WEST PALM BEACH, Fla. — A day after Anthony Rendon said that agent Scott Boras works for him, not the other way around, Boras echoed his client and relayed their joint willingness to explore a long-term extension with the Washington Nationals.

“I work for Anthony,” Boras said Thursday afternoon in a phone interview. “He makes all the decisions and has directed me to listen and work with the Nationals regarding any contract discussions they choose to advance.”

Rendon, the Nationals’ 28-year-old third baseman, met with reporters Wednesday and answered a handful of questions about long-term extension talks. He will be a free agent after the 2019 season if a deal isn’t struck before then, and the Nationals are interested in securing his future as a franchise cornerstone. Discussions began about a year ago, and Rendon has expressed, repeatedly, that he is open to the possibility.

Boras has a long-standing relationship with the Nationals and represents a handful of their current and former players, including star outfielder Bryce Harper and starting pitcher Stephen Strasburg. Both players provide important context when it comes to Rendon. In Harper, who remains a free agent, there is an example of Boras’s propensity to take his players to free agency to drive up the price through a bidding war. In Strasburg, there is proof that a Boras client can sign a long-term deal before reaching free agency. Strasburg signed a seven-year, $175 million extension with the Nationals in May 2016, about six months before he would have hit the open market.

In discussing his own situation, Rendon was asked whether he would follow in the footsteps of many of Boras’s clients and become a free agent. He was also asked whether the list of Boras clients who have not yet signed this offseason — which includes Harper, starter Dallas Keuchel and former Nationals lefty Gio Gonzalez — makes him worried about not solidifying his future before next winter. Rendon used the opportunity to say that he will be both very involved in the process and calling the shots.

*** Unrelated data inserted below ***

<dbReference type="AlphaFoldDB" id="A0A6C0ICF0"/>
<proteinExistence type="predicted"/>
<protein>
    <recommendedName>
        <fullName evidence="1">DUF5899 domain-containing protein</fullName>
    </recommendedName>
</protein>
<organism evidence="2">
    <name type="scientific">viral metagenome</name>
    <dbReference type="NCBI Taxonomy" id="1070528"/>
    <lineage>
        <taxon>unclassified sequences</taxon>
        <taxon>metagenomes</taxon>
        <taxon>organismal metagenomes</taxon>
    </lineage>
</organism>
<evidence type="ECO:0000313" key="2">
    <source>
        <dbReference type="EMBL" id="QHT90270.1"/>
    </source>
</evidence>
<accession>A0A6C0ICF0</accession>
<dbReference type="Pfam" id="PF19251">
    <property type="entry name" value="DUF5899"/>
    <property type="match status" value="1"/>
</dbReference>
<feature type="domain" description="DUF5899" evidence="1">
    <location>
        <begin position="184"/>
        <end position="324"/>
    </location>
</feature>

Rendon will make $18.8 million in 2019, his final year of arbitration eligibility, and again will be a fixture in the middle of the Nationals’ order. He had a .909 on-base-plus-slugging percentage last season and, according to FanGraphs, has the seventh-most wins above replacement in baseball across the past three seasons.

"The thing is, what everyone has the misconception of is, they think that we work for Scott,” Rendon said. “That’s not the way it works. I’m telling him how it’s going, and you can ask him. We’ve gotten into some jibber-jabbers before, too, so like, I’m paying him. Nah, that don’t fly with me.”

According to people with knowledge of the negotiations, discussions could continue during spring training. The Nationals have made their intentions known. Rendon has been receptive to them. And Boras has been told, by Rendon, to work with Washington to see whether there are numbers that satisfy all involved.

Read more on the Nationals:

Howie Kendrick, healthy again, is like another new face for Nationals

Analysis: In Bryce Harper chase, Phillies must bridge ‘stupid’ money to ‘willing to walk away’

Michael A. Taylor simplified his swing and is excited to show it

Thomas Boswell: The Nationals know what they have in Juan Soto, and it might be historic

Carter Kieboom, Nationals’ top prospect, seeks greatness amid a family legacy

Nationals want Trea Turner to attempt more steals in 2019. A lot more.